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More than 730,000 Michiganians out of the 1 million who lost power Wednesday remained without electricity Thursday afternoon, but DTE Energy and Consumers energy said power should be restored to most of their customers by the end of Sunday.

Gov. Rick Snyder, in a press briefing with officials from the state’s two biggest utilities, called the windstorm “the largest combined statewide” power outage event in Michigan history.

“Every corner of the state was affected by this storm,” he said. “… At one point, approximately one-third of Michigan residents were affected by the power outage.”

Snyder, who activated the State Emergency Operations Center late Wednesday to coordinate local response efforts, said Michigan State Police, Red Cross and other community groups across the state are working to ensure warming centers and other resources are available for residents without power.

But he also urged Michigan residents to “look out for one another” by checking in on potentially vulnerable neighbors, including seniors.

“This is when Michiganders are at our best,” he said, “when we have challenges like this.”

More than 800,000 DTE customers were affected by the storm, according to President and CEO Jerry Jerry Norcia, and more than 4,000 wires were downed by falling trees.

In a 4 p.m. Thursday briefing, Norcia told reporters that crews had restored power for 225,000 customers, leaving about 575,000 to go. The utility primarily serves Metro Detroit and Southwest Michigan.

Consumers Energy President Patti Poppe said 320,000 of its customers lost power because of the storm. By Thursday afternoon, the utility had restored power to roughly half of those customers, leaving 160,000 without power.

Norcia said DTE expects to restore power to 90 percent of its customers by Sunday night, and is aiming to have all area schools back up and running by Monday morning. Consumers also hopes to wrap up restoration work by then end of Sunday.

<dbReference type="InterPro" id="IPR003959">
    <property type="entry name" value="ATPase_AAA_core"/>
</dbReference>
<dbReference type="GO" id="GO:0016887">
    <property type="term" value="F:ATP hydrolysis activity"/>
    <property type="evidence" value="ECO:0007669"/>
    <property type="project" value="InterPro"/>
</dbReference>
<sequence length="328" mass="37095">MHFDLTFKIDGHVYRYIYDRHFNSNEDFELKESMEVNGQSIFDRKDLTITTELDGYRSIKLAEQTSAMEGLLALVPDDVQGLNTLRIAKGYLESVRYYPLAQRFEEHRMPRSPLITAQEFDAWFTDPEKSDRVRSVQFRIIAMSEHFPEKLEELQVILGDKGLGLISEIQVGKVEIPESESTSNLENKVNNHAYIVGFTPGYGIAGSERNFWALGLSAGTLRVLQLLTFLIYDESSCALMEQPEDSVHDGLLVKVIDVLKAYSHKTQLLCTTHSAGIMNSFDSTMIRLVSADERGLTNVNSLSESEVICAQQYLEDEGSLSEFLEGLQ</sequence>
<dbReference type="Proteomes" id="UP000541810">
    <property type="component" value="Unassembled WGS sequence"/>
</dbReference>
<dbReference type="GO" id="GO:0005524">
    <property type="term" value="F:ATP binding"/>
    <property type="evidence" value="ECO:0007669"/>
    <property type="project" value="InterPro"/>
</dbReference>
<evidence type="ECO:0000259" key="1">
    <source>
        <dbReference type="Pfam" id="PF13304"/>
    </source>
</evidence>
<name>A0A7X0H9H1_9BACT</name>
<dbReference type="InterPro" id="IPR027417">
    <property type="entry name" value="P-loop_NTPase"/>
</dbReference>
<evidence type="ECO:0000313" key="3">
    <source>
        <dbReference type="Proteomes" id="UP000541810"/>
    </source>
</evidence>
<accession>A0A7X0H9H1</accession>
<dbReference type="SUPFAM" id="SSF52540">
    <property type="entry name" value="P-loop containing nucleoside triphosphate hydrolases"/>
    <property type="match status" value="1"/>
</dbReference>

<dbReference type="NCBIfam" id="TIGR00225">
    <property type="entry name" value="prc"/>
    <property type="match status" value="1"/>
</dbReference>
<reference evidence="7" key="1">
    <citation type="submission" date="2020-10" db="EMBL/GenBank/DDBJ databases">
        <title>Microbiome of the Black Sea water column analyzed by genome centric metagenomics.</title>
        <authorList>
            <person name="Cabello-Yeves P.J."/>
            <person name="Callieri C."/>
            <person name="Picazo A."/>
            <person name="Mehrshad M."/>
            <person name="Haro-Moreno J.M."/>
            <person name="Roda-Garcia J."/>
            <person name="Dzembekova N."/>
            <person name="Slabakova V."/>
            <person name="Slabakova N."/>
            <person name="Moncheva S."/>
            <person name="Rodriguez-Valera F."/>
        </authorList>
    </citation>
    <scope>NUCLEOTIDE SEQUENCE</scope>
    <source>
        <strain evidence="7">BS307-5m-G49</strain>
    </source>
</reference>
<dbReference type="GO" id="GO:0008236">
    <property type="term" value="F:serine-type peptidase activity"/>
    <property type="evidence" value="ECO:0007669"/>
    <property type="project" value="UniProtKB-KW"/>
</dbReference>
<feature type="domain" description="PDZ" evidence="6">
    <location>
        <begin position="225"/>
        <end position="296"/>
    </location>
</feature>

“Near-hurricane force winds pounded our area for more approximately 12 hours,” said Norcia, calling it the largest storm the company has experienced in its 100-year history. “I was out this morning with our crews surveying the damage, and the tree damage and wire damage is very extensive.”

DTE has deployed more than 3,500 workers, including 1,500 of its own linemen, 750 linemen who came in from other states, 700 company tree trimmers and another 250 tree trimmers coming in from other states, according to Norcia.

“If you see a downed power line, assume it is energized, and report it immediately,” he said.

DTE Electric president Trevor Lauer said clearing downed power lines is a top priority.

"That's taking a lot of our crew strength," he said.

Another priority: substations that have lost power, which is about 30 of the company's 765 "general service" substations.

Once those matters are resolved and power is restored at hospitals and nursing homes, the priority will shift to other structures "from the largest numbers to the smallest."

"Some lines serve 4,000 people; some serve 15," Lauer said.

Power wasn't all that was lost in the wind. DTE Energy's Outage Map went down as well. Lauer attributed the failure to unprecedented use, far above previous highs.​

At Consumers Energy, there are around 7,900 downed wires and 1,000 broken poles, spokeswoman Deb Dodd said. The hardest hit counties of Genesee, Kent, Jackson and Kalamazoo may be in the dark until Sunday night.

Poppe said Consumers, which serves communities across the state, had deployed 2,200 workers for storm response and has received assistance from approximately 180 three-person crews from other states.

“The dispersed nature of this event creates additional challenges to have enough people all across the state to restore power,” Poppe said.